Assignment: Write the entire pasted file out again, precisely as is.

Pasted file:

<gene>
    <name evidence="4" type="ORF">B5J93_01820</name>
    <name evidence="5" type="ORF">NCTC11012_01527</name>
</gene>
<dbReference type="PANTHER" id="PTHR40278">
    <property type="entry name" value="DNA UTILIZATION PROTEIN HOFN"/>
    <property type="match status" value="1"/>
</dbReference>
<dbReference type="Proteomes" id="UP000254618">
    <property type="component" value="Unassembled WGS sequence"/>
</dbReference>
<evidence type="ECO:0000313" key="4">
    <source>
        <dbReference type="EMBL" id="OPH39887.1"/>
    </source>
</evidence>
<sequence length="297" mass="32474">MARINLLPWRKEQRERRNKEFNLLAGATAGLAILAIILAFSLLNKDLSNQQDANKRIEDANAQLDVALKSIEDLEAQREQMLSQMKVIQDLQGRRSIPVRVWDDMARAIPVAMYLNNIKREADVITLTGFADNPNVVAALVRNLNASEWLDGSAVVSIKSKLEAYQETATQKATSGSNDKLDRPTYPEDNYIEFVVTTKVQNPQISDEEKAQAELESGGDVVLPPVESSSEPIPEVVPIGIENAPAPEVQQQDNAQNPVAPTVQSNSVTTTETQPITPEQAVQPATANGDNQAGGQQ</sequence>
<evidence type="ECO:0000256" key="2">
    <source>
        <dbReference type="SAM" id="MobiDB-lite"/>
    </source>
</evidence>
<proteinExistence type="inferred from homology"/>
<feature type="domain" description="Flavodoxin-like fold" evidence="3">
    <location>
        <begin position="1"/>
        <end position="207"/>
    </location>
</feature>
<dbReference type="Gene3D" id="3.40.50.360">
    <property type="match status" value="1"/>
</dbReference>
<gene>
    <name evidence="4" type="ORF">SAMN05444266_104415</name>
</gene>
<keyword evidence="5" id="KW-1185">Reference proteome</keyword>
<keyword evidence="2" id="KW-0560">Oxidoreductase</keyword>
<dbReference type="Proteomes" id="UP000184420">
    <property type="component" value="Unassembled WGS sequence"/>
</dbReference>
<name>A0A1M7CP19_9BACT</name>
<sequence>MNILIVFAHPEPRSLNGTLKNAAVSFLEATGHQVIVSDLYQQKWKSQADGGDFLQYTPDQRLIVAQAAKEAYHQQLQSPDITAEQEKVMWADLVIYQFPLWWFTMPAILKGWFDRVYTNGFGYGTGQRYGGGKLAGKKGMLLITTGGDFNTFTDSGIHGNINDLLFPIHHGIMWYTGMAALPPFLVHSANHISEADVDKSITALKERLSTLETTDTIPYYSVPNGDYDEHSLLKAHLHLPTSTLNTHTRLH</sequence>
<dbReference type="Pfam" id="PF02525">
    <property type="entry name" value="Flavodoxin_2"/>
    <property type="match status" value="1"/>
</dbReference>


<gene>
    <name evidence="4" type="ORF">B5J93_01820</name>
    <name evidence="5" type="ORF">NCTC11012_01527</name>
</gene>
<dbReference type="PANTHER" id="PTHR40278">
    <property type="entry name" value="DNA UTILIZATION PROTEIN HOFN"/>
    <property type="match status" value="1"/>
</dbReference>
<dbReference type="Proteomes" id="UP000254618">
    <property type="component" value="Unassembled WGS sequence"/>
</dbReference>
<evidence type="ECO:0000313" key="4">
    <source>
        <dbReference type="EMBL" id="OPH39887.1"/>
    </source>
</evidence>
<sequence length="297" mass="32474">MARINLLPWRKEQRERRNKEFNLLAGATAGLAILAIILAFSLLNKDLSNQQDANKRIEDANAQLDVALKSIEDLEAQREQMLSQMKVIQDLQGRRSIPVRVWDDMARAIPVAMYLNNIKREADVITLTGFADNPNVVAALVRNLNASEWLDGSAVVSIKSKLEAYQETATQKATSGSNDKLDRPTYPEDNYIEFVVTTKVQNPQISDEEKAQAELESGGDVVLPPVESSSEPIPEVVPIGIENAPAPEVQQQDNAQNPVAPTVQSNSVTTTETQPITPEQAVQPATANGDNQAGGQQ</sequence>
<evidence type="ECO:0000256" key="2">
    <source>
        <dbReference type="SAM" id="MobiDB-lite"/>
    </source>
</evidence>
<proteinExistence type="inferred from homology"/>
<feature type="domain" description="Flavodoxin-like fold" evidence="3">
    <location>
        <begin position="1"/>
        <end position="207"/>
    </location>
</feature>
<dbReference type="Gene3D" id="3.40.50.360">
    <property type="match status" value="1"/>
</dbReference>
<gene>
    <name evidence="4" type="ORF">SAMN05444266_104415</name>
</gene>
<keyword evidence="5" id="KW-1185">Reference proteome</keyword>
<keyword evidence="2" id="KW-0560">Oxidoreductase</keyword>
<dbReference type="Proteomes" id="UP000184420">
    <property type="component" value="Unassembled WGS sequence"/>
</dbReference>
<name>A0A1M7CP19_9BACT</name>
<sequence>MNILIVFAHPEPRSLNGTLKNAAVSFLEATGHQVIVSDLYQQKWKSQADGGDFLQYTPDQRLIVAQAAKEAYHQQLQSPDITAEQEKVMWADLVIYQFPLWWFTMPAILKGWFDRVYTNGFGYGTGQRYGGGKLAGKKGMLLITTGGDFNTFTDSGIHGNINDLLFPIHHGIMWYTGMAALPPFLVHSANHISEADVDKSITALKERLSTLETTDTIPYYSVPNGDYDEHSLLKAHLHLPTSTLNTHTRLH</sequence>
<dbReference type="Pfam" id="PF02525">
    <property type="entry name" value="Flavodoxin_2"/>
    <property type="match status" value="1"/>
</dbReference>